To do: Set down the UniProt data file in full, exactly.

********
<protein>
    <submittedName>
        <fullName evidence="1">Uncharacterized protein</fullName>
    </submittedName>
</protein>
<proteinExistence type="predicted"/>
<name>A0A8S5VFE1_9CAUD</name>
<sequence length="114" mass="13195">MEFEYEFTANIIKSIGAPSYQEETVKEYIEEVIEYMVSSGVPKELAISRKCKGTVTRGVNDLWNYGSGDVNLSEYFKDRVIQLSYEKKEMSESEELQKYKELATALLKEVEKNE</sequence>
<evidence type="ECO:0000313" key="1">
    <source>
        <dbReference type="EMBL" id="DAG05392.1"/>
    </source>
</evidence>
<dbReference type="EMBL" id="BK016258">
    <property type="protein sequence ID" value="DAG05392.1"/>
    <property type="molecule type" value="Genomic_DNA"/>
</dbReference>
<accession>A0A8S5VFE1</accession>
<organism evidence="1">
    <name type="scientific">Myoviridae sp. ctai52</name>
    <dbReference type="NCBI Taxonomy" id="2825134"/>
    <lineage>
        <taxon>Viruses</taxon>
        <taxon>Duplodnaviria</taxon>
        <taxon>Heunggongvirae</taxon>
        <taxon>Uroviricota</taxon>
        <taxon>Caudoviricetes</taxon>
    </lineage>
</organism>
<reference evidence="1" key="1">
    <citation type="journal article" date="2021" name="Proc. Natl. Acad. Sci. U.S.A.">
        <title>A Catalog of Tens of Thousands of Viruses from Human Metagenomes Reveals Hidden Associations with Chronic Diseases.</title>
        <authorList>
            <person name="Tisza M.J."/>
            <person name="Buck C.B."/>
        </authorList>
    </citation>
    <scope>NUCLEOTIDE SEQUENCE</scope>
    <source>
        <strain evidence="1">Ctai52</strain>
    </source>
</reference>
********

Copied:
<protein>
    <submittedName>
        <fullName evidence="1">Uncharacterized protein</fullName>
    </submittedName>
</protein>
<proteinExistence type="predicted"/>
<name>A0A8S5VFE1_9CAUD</name>
<sequence length="114" mass="13195">MEFEYEFTANIIKSIGAPSYQEETVKEYIEEVIEYMVSSGVPKELAISRKCKGTVTRGVNDLWNYGSGDVNLSEYFKDRVIQLSYEKKEMSESEELQKYKELATALLKEVEKNE</sequence>
<evidence type="ECO:0000313" key="1">
    <source>
        <dbReference type="EMBL" id="DAG05392.1"/>
    </source>
</evidence>
<dbReference type="EMBL" id="BK016258">
    <property type="protein sequence ID" value="DAG05392.1"/>
    <property type="molecule type" value="Genomic_DNA"/>
</dbReference>
<accession>A0A8S5VFE1</accession>
<organism evidence="1">
    <name type="scientific">Myoviridae sp. ctai52</name>
    <dbReference type="NCBI Taxonomy" id="2825134"/>
    <lineage>
        <taxon>Viruses</taxon>
        <taxon>Duplodnaviria</taxon>
        <taxon>Heunggongvirae</taxon>
        <taxon>Uroviricota</taxon>
        <taxon>Caudoviricetes</taxon>
    </lineage>
</organism>
<reference evidence="1" key="1">
    <citation type="journal article" date="2021" name="Proc. Natl. Acad. Sci. U.S.A.">
        <title>A Catalog of Tens of Thousands of Viruses from Human Metagenomes Reveals Hidden Associations with Chronic Diseases.</title>
        <authorList>
            <person name="Tisza M.J."/>
            <person name="Buck C.B."/>
        </authorList>
    </citation>
    <scope>NUCLEOTIDE SEQUENCE</scope>
    <source>
        <strain evidence="1">Ctai52</strain>
    </source>
</reference>